2 Opinions on the State of Our Florida Keys Fisheries

Overfishing

A. was taken in 1957. B. taken in 1958. C & D between 1965 and 1979.

There has been a long ongoing debate about the availability of various seafood populations in all of Florida and the Florida Keys. There are several groups (they now call these groups “stake holders”) that have different opinions on how these populations are doing. Commercial Fishermen rely on plentiful catches and a thriving market with high prices. Recreational Fishermen are sort of split into 2 more groups, those with their own boats and those that use Charter Captains to fish. Another group are Conservationists who may or may not actually fish but are concerned with the environment and how wildlife are doing. All of this affects the local economy directly through income from Commercial fish sales, Charter Businesses and Tourism.

And then we have the Regulation makers which include local, State and Federal organizations that try to make sure that various types of seafood aren’t kept in plentiful supply. As with any similar groups of stake holders and regulators there will never be complete agreement. Someone once said compromise never makes either side happy since both sides wanted more.

Following are 2 different opinions on the current state of our Florida Keys fisheries. One from the Commercial Fishing side and one from the other side. IMHO it is better to over protect than under protect.

Despite doom and gloom, our fisheries are fine

Evidently the special-interest Lloyd Brown refers to in his letter about the Biscayne National Park general management plan just happens to be some of the finest commercial fishermen, fish houses and bluewater and backcountry fishing guides in the world.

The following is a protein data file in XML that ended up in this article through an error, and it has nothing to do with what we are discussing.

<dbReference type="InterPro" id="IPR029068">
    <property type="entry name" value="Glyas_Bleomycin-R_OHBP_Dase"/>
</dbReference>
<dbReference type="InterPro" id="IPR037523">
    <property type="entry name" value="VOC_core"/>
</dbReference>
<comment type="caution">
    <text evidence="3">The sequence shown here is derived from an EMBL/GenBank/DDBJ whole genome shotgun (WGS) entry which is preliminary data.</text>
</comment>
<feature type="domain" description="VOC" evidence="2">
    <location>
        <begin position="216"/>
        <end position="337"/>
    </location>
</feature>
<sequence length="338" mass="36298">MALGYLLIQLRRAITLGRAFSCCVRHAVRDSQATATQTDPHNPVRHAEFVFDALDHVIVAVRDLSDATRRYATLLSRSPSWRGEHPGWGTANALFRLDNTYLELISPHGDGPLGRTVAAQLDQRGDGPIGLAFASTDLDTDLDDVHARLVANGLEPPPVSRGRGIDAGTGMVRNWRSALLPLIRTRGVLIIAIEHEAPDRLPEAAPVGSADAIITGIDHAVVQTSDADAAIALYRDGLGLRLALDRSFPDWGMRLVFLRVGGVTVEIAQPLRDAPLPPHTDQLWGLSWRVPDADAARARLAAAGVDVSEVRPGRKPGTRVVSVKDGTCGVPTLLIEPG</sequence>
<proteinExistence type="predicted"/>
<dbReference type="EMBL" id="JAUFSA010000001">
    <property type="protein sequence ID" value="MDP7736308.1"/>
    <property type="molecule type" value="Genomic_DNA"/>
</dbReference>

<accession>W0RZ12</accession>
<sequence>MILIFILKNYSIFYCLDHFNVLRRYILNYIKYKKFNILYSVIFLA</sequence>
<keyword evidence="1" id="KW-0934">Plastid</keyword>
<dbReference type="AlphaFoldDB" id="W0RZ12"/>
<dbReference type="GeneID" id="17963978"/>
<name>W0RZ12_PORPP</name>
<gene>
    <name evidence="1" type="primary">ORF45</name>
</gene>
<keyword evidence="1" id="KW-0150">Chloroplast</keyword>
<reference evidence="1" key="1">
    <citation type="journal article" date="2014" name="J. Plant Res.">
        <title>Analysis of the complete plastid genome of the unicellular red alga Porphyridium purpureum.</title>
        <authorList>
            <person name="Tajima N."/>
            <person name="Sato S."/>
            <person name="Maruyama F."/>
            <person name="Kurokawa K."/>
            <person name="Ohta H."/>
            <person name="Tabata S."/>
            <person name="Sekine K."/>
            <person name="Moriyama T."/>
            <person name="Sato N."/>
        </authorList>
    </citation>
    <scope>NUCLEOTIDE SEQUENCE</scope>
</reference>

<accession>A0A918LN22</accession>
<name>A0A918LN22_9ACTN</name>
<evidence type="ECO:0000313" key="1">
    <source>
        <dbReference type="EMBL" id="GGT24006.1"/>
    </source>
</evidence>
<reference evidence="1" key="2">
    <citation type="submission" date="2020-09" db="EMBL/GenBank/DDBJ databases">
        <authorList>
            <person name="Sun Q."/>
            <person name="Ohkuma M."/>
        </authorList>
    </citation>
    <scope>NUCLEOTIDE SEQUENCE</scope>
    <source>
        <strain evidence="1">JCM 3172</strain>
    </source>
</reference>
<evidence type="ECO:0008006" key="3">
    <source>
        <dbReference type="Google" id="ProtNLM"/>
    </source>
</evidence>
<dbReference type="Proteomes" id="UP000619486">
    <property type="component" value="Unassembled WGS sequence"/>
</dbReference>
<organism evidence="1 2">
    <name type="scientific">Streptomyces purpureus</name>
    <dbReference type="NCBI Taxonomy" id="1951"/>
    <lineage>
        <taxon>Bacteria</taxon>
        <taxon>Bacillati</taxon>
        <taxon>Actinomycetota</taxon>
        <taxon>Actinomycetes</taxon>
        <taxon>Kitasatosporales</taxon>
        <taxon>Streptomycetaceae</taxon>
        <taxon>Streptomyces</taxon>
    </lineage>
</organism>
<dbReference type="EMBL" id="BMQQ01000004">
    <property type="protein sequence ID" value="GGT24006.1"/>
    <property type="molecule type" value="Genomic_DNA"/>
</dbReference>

All of them have been harvesting sustainably in the park for decades either supplying millions of consumers with fresh seafood worldwide or treating tens of thousands of visitors to catch and release on virtually all of Florida’s most exciting and sought after game fish.

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Fifteen years in the making, the general management plan is fraught with problems and both the National Park Service and Biscayne National Park officials have been less than transparent in developing the plan. Advisory working groups have not met for more than 12 years, science utilization has been labeled as inappropriately applied and both the financial and sociological impacts have been downplayed as minimal.

The plan is so troubling that U.S. representatives Carlos Curbelo, Mario Diaz-Balart and Ileana Ros-Lehtinen called for a House Natural Resources Committee and Small Business Administration field hearing that took place on Aug. 3 in Homestead. Nine witnesses representing a cross section of user groups testified before Chairman Rob Bishop and five other congressional representatives during the 3.5-hour hearing during which Jessica McCawley of the Florida Fish and Wildlife Commission withdrew state support for the plan.

Capt. Jimbo Thomas of Miami questioned park science, citing their catch-per-unit-of-effort figures that insult the intelligence, e.g., 6.7 hours to catch a white grunt, 73.7 hours to catch a cero mackerel and 702.7 hours to catch a black grouper.

Capt. Ernie Piton voiced concern about a plan that would phase out commercial fishing and send an estimated 50,000 lobster/stone crab traps south into the Florida Keys.